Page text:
On November 8 and 9, a strong storm hit the Western Alaska coast, bringing blizzard conditions, storm surge of up to 10 feet and wind gusts as fast as 93 miles per hour. Along the Western Alaskan coastline, towns and villages prepared for the worst. “Up here, cities are much more sparse, but a storm like this still impacts the people that live there,” said Kathleen Cole, an ice forecaster at the National Weather Service. Damage reports after the storm indicated extensive flooding, wind damage to buildings, as well as power outages, which led to many evacuations to higher ground and to shelters with generator power. Some reports referred to the storm as a “blizzicane,” or an Arctic hurricane. What was unusual about this storm—and was there any connection to changes in the Arctic climate? Continue reading
Did Arctic sea ice reach an all-time record low this year—or not? Scientists at University of Bremen in Germany thought it was a new record, while data from NSIDC showed the sea ice at its second-lowest level. The two groups were examining data from two different satellite sensors. Why did the data differ—and if data can vary, does a record low really matter? Continue reading
Arctic sea ice is near its annual low extent for the year. Will it reach a new record low? While many people are watching this year’s ice extent closely, the effect of climate change on ice extent in a single year is different than its effect in the long term. Arctic sea ice has declined more than 30 percent in summer since satellite measurements started in 1979. But from year to year, ice extent jumps up and down quite a lot. Continue reading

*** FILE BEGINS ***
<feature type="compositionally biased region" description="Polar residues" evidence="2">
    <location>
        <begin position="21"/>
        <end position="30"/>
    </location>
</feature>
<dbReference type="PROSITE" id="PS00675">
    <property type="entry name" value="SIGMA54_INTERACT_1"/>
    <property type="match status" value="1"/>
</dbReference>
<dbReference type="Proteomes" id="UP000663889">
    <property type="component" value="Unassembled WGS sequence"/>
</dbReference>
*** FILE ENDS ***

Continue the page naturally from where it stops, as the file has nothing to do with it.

NSIDC reports ice extent, a two-dimensional measure of the Arctic Ocean’s ice cover. But sea ice extent tells only part of the story: sea ice is not all flat like a sheet of paper. While freshly formed ice might not be much thicker than a few sheets of paper, the oldest, thickest ice in the Arctic can be more than 15 feet thick—as thick as a one-story house. Scientists want to know not just how far the ice extends, but also how deep and thick it is, because thinner ice is more vulnerable to summer melt. Continue reading
So far this summer, Arctic sea ice has been melting at a record pace. Satellite data, which go back to 1979, show that ice extent is currently lower than it was at the same time in 2007, the year that went on to shatter all previous records for low ice extent in September, the end of the melt season (Figure 1). It is not yet clear if the ice will hit a new record low this September. But whether or not the ice extent sets another record, Arctic sea ice is continuing its long-term decline, a trend that researchers say is related to warming temperatures in the Arctic.